In this way, the arena shooter, both in its historic guise and modern iterations, ties back to their heyday of the late 1990s and early 2000s, a moment when society was both electrified and terrified by technology’s potential. They’re kind of exercises in Y2K nostalgia but indebted less to the shiny surfaces and kitsch design of the period than with a kind of hacker cool. At the risk of hyperbole, to play these games is to enter into a communion with the computer, just like Neo did in the millennium-defining movie, The Matrix. I can feel myself changed when I play these games — twitchy, dry-eyed, utterly switched on — almost as if the software has infected me.

Still, maybe I’m running away with myself. Some would argue that the arena shooter never went away, and they’d be right to an extent. Its DNA courses through popular team-based hero shooters such as Valorant and Overwatch, but those titles are a touch more tactical — not just about the principle interplay of avatars, architecture, and projectiles, but the various abilities of their lore-filled characters. This more cerebral approach makes me think of them as a twist on the arena shooter, an evolution, rather than a straightforward celebration of its fundamentals. For something closer in spirit to genre classics, players might do well to check out the recently released Splitgate, an utterly deranged sci-fi multiplayer arena shooter that many on the internet are reductively describing as a shameless Halo meets Portal mash-up — that’s entirely accurate.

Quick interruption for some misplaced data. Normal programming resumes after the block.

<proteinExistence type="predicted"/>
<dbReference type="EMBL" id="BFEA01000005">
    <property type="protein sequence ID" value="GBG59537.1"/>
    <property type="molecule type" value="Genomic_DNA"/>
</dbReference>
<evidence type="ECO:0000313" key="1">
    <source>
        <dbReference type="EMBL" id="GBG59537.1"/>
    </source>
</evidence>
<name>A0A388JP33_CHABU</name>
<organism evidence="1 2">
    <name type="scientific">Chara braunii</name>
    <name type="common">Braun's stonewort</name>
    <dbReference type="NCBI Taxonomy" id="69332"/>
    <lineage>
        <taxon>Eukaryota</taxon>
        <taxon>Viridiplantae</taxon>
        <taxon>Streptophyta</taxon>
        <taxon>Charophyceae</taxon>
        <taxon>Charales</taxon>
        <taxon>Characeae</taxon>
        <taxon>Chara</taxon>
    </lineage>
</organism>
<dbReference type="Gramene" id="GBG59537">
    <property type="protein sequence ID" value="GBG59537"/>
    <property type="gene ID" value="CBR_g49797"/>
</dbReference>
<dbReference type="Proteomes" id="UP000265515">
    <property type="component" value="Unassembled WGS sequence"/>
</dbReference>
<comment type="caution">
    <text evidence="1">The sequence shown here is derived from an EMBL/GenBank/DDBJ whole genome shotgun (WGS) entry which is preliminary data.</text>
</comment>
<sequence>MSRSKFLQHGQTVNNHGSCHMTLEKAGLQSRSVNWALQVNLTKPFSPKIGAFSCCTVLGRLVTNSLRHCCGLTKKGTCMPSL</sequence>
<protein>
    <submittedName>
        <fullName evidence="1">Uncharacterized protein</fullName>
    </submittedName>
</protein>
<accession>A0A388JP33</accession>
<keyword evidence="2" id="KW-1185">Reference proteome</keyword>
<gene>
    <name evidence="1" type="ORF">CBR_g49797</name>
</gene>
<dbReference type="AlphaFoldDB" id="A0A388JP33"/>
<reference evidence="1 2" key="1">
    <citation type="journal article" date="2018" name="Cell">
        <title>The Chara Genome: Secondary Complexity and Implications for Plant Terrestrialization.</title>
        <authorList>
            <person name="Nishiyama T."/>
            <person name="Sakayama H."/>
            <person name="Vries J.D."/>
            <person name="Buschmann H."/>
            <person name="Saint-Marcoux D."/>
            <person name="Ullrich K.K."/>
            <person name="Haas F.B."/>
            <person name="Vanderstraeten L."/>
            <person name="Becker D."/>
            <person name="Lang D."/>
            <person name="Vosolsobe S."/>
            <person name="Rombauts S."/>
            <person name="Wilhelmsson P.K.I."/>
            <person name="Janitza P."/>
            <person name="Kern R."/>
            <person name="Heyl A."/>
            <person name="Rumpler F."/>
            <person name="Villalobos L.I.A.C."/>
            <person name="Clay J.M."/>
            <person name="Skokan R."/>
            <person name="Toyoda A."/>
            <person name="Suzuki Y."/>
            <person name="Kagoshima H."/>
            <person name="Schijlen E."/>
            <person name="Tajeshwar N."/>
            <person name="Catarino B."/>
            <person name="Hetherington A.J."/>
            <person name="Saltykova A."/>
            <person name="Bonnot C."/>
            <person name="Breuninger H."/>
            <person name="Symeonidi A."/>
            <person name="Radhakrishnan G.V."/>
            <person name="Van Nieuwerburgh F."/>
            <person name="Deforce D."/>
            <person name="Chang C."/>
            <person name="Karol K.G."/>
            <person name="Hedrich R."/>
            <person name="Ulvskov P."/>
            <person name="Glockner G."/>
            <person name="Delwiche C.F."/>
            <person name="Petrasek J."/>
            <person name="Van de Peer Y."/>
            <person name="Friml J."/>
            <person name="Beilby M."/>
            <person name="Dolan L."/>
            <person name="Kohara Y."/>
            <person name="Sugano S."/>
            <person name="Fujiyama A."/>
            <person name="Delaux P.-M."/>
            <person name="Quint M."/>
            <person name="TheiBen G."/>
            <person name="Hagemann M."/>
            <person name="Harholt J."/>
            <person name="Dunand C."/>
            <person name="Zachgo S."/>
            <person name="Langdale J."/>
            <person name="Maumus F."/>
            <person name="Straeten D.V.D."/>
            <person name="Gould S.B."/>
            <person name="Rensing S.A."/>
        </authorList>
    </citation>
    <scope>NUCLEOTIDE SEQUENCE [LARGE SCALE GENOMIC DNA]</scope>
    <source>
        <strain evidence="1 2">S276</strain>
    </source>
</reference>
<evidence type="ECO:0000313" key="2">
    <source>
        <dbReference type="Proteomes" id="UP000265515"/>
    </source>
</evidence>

This, I think, gets to the point of arena shooters. They’re base pleasures, but no less filled with the same love, art, and craft of ostensibly more thoughtful-looking games. The gun goes bang, the enemy goes splat, and somehow — between the computer’s fizzing circuitry and my own rapidly firing neurons — a tingle rushes through my body. Time for another round.